Medicare for All emerges as test for 2020 Dems
Sen. Elizabeth Warren spoke at length this week about her vision for improving the American health care system, like strengthening the Affordable Care Act and making prescription drugs more affordable. Twice, though, she ignored a question posed to her: Would she support eliminating private health insurance in favor of a single-payer system?
“Affordable health care for every American” is her goal, Warren said on Bloomberg Television, and there are “different ways we can get there.”
To put it another way: I am not walking into that political trap.
Warren of Massachusetts and three other liberal presidential candidates support a Medicare for All bill, which would create a single-payer health plan run by the government and increase federal spending by at least $2.5 trillion a year, according to several estimates. But Warren’s determination to sidestep an essential but deeply controversial issue at the heart of the single-payer model – would people lose the choices offered by private insurance? – illustrated one of the thorniest dilemmas for several Democrats as the 2020 primary gets underway.
Their activist base, inspired by Sen. Bernie Sanders, I-Vt., believes the party should unabashedly pursue universal health care, ending private insurance entirely. But polls indicate that the broader electorate, particularly the moderate- and high-income voters who propelled the party’s sweeping suburban gains in the midterms, is uneasy about this “Medicare for all” approach in which many would lose their current insurance options and pay higher taxes.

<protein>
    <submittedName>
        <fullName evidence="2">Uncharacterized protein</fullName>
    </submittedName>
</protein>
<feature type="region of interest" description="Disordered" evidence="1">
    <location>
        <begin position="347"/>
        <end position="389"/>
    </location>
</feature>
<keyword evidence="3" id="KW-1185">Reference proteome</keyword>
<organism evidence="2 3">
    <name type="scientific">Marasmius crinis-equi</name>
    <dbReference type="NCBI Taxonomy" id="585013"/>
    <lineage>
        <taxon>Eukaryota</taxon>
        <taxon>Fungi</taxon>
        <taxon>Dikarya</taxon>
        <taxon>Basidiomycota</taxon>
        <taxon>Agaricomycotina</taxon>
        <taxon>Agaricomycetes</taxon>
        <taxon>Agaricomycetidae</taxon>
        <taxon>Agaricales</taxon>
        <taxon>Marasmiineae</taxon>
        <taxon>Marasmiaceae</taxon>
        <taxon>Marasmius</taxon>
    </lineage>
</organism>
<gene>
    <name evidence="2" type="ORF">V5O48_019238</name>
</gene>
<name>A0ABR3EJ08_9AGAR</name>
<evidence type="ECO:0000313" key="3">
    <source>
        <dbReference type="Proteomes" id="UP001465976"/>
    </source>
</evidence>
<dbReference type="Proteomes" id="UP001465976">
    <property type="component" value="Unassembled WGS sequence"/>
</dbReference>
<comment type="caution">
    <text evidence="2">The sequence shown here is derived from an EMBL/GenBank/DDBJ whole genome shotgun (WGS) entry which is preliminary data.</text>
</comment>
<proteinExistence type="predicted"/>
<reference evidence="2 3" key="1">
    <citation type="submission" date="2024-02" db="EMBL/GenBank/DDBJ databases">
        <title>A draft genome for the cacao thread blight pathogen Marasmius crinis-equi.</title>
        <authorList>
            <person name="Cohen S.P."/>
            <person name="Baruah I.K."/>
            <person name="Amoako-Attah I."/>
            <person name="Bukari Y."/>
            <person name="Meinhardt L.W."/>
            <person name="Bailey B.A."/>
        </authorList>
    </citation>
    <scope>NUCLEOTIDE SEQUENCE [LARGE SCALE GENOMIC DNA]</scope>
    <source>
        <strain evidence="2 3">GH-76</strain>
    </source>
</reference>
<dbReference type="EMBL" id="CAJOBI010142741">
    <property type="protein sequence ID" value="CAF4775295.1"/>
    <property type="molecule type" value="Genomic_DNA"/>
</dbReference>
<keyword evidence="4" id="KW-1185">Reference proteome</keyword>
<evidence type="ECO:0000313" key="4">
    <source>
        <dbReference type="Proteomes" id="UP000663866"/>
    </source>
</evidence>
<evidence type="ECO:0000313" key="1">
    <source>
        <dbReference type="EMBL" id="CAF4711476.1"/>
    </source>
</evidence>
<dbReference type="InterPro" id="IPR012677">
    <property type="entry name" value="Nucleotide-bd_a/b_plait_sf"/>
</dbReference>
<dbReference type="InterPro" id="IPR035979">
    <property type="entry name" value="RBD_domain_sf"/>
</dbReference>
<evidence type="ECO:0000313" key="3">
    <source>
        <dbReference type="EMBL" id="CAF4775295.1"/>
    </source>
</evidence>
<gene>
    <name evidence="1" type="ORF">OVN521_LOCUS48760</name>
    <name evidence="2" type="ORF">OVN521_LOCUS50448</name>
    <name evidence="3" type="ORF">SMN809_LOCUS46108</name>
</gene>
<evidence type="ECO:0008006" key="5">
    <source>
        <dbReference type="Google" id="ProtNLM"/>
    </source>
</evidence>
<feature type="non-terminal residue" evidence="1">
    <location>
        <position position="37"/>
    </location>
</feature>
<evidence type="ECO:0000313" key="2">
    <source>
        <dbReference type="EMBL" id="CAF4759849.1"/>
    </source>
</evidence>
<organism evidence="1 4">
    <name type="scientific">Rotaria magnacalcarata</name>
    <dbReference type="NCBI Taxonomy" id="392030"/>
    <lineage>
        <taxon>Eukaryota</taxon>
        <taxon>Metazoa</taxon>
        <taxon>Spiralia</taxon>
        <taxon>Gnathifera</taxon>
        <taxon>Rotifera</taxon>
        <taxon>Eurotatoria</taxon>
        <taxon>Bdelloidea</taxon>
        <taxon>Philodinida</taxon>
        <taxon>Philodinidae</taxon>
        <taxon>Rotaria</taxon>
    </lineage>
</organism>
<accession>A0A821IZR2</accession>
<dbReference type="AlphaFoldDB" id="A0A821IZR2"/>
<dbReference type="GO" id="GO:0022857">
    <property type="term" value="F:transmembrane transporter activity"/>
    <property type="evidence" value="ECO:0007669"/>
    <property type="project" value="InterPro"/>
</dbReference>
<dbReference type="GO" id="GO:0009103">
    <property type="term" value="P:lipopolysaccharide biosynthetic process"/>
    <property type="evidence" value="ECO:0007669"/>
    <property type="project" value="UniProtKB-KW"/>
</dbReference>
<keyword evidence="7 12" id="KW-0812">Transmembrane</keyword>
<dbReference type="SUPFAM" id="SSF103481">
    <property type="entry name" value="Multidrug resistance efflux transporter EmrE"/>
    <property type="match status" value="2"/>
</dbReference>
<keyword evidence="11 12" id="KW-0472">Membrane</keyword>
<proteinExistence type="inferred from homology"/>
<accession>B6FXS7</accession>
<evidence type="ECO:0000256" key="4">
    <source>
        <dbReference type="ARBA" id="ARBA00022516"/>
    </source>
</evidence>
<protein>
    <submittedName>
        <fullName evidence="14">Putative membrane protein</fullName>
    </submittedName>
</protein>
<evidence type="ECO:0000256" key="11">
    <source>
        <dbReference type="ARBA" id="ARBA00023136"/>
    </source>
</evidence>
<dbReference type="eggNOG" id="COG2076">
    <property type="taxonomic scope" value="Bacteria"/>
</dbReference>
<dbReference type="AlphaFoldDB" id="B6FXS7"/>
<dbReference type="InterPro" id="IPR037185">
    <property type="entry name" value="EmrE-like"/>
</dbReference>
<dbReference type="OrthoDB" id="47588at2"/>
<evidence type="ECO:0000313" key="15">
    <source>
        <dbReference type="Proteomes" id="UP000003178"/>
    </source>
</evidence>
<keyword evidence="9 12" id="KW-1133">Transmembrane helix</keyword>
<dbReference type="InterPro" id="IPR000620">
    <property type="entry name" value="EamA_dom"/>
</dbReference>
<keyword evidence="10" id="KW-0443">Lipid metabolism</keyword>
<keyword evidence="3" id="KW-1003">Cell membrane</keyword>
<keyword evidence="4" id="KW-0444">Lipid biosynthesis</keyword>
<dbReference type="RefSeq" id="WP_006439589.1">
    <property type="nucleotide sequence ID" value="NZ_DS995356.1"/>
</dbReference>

Sen. Kamala Harris of California drew immediate attacks from Republicans this week by taking on the issue that Warren dodged. Harris breezily acknowledged in a CNN town hall forum that she would “eliminate all of that,” referring to ending private insurance in a country where almost 60 percent of the population receives coverage through an employer.
Her remark triggered an intraparty debate about an issue that until now had been largely theoretical: Should they build incrementally on the Affordable Care Act or scrap the insurance sector entirely and create a European-style public program?